The StrokeViewer tool is currently in use in Australia and Europe and has led to reduced patient disability in the short-term and more clot removals performed.
Nico.Lab’s StrokeViewer LVO, an artificial intelligence (AI) algorithm that detects image characteristics associated with large vessel occlusion (LVO), had its 510k application (FDA K200873) approved by the FDA for the fast triage of patients with stroke.1
The decision was based on results from a clinical study where the performance of the algorithm was retrospectively evaluated in 284 patients from multiple US stroke centers. An assessment of the data, which identified LVOs (ICA, M1, and M2) and compared them to the algorithm, exceeded the performance goal, according to an expert panel.
StrokeViewer LVO is a cloud-based solution that uses AI to support physicians in the emergency stroke setting by sending a notification to medical specialists minutes after a patient with stroke has arrived at the hospital. At that point, physicians are able to use their smartphones, both at an in-hospital and at-home setting, to inspect the computerized tomography (CT) scans images in a web viewer and diagnose stroke.
"With our first FDA clearance we are now able to show US physicians how impactful the combination of human and artificial intelligence is. And yes, more will follow as we are fully committed to unlocking the full healthcare potential for every patient,” Merel Boers, PhD, chief executive officer and co-founder, Nico.Lab, said in a statement.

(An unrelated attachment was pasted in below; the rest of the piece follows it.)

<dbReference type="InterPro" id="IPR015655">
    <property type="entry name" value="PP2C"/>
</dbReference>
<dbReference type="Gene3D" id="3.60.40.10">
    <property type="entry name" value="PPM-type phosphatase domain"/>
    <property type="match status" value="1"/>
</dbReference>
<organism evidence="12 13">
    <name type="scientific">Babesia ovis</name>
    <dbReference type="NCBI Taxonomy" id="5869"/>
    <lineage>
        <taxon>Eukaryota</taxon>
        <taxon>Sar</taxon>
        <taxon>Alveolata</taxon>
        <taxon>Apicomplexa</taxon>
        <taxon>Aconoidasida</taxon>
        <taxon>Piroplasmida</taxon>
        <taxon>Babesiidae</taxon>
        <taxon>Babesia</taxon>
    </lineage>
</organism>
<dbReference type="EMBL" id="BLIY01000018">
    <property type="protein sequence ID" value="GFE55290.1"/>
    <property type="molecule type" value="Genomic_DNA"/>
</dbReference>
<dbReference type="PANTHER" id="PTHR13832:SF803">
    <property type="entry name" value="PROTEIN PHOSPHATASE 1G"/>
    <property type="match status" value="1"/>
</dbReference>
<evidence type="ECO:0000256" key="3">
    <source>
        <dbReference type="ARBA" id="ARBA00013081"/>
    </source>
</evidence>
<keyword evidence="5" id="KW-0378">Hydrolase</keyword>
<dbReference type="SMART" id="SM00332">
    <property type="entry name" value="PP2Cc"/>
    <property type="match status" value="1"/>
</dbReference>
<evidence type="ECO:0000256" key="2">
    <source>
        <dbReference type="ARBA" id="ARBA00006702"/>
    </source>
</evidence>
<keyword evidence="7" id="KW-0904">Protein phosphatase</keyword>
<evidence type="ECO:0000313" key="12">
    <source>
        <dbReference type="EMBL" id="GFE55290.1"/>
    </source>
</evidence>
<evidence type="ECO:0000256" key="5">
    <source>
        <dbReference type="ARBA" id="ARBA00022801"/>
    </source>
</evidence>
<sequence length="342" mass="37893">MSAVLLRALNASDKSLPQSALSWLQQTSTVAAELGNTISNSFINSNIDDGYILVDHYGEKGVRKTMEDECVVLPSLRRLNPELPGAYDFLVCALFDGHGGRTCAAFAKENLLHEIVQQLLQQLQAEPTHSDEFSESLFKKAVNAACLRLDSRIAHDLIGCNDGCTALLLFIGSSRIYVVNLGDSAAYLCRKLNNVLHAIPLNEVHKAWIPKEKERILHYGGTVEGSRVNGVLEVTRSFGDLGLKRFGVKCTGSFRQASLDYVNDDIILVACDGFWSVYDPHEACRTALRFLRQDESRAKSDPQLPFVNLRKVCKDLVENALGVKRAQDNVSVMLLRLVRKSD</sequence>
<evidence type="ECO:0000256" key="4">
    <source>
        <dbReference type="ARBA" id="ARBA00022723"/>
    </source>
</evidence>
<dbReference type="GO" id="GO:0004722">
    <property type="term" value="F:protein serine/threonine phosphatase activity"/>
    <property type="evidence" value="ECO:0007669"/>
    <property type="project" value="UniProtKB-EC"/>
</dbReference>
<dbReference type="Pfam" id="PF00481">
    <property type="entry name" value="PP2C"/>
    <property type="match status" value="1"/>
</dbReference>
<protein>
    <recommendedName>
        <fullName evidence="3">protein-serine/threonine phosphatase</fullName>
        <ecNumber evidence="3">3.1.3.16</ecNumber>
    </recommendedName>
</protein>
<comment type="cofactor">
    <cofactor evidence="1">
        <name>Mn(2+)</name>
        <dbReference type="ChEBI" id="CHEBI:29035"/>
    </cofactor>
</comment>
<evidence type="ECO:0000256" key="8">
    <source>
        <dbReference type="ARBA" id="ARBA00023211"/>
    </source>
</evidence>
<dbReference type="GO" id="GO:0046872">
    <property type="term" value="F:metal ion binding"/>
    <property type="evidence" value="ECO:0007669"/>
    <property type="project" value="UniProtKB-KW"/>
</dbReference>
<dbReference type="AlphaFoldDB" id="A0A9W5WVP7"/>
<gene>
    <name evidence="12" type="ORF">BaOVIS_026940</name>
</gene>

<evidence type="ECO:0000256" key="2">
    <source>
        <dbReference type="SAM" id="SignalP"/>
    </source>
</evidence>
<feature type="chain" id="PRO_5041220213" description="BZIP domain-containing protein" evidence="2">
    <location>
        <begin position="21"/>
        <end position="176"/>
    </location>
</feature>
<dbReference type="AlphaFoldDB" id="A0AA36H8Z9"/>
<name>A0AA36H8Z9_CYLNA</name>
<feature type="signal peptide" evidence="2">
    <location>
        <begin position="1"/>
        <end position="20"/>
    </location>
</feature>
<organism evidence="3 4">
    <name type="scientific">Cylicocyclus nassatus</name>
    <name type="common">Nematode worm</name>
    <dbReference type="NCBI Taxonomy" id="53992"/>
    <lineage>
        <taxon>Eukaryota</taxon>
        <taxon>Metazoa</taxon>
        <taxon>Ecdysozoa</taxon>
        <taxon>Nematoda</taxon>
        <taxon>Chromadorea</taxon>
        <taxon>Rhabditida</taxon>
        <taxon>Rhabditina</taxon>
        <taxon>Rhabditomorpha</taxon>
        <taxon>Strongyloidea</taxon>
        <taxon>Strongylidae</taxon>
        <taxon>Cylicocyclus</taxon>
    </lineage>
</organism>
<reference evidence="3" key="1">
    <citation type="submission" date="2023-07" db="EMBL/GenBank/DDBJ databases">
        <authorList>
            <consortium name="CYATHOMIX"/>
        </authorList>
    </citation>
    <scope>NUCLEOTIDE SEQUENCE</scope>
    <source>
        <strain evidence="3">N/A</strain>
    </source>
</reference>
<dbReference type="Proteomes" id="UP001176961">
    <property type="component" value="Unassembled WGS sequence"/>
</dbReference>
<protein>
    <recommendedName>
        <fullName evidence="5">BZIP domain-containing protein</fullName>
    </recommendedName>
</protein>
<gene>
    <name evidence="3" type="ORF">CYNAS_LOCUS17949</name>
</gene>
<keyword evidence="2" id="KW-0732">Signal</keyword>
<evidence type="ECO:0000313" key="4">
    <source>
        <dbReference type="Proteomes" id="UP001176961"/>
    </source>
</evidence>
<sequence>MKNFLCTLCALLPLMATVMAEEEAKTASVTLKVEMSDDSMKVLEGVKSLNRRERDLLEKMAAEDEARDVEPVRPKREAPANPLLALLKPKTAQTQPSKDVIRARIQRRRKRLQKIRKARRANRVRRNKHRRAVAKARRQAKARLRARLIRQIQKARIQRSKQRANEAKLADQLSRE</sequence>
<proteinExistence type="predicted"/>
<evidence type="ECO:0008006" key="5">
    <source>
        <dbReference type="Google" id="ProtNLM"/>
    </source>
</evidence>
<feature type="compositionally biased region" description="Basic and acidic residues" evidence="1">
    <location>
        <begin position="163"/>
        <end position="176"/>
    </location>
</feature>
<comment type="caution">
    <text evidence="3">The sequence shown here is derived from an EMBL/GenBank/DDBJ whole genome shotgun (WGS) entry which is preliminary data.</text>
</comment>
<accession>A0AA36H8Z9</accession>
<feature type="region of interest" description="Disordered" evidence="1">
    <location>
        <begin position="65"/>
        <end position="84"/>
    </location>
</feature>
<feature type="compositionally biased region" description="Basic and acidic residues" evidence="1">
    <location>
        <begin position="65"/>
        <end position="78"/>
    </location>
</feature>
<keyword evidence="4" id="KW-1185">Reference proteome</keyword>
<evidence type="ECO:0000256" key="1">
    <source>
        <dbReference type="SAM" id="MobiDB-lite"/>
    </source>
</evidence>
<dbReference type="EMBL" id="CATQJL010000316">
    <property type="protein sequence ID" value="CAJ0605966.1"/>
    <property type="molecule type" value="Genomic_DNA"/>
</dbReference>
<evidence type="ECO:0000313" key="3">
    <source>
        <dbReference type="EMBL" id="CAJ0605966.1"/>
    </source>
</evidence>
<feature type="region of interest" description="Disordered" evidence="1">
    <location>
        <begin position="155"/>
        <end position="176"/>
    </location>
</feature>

StrokeViewer consists of a set of tools to support the entire stroke workflow, but StrokeViewer LVO is the first with FDA approval. The diagnostic tool has a multitude of functions, including the use of advance neural networks to reinforce the prediction confidence of LVO and to minimize false positives. This is done with expert-level sensitivity and specificity even for distal M2 occlusions.2
In order to quantify ischemic core and penumbra in the case of an occluded brain artery, perfusion maps on the DICOM Viewer help physicians make the best treatment decisions leading to better patient outcomes.
StrokeViewer also can detect hemorrhages within seconds of onset by analyzing original head CTs and displaying an overlay for interpretation. It can segment and quantify the most difficult cases and provides physicians with instant volumetric estimation.
With occlusion location, StrokeViewer precisely indicates where the LVO is, thus allowing stroke neurologists to rapidly make well-informed decisions and reduce the risk of missing patients eligible for treatment.
By combining on vessel segmentation with thrombus detection, collateral circulation filling is assessed on the StrokeViewer, making it the most precise evaluation to date, according to Nico.Lab.
The final feature of the StrokeViewer tool is the 3D reconstruction, which enables the interventional specialist to create a 3D image of the brain vasculature. This can assist in preparing the endovascular thrombectomy (EVT) procedure.
"Medical specialists are under enormous pressure to make fast decisions day and night, but it’s not easy. Complicated assessment and interhospital communication sadly make life difficult for physicians motivated to treat stroke victims effectively,” Boers added.
Nico.Lab noted that the tool is currently in use in Australia and Europe, where it has supposedly proven to reduce the time from hospital arrival to start treatment in patients with acute stroke. This has led to a reduced patient disability in the short-term and more clot removal treatments performed.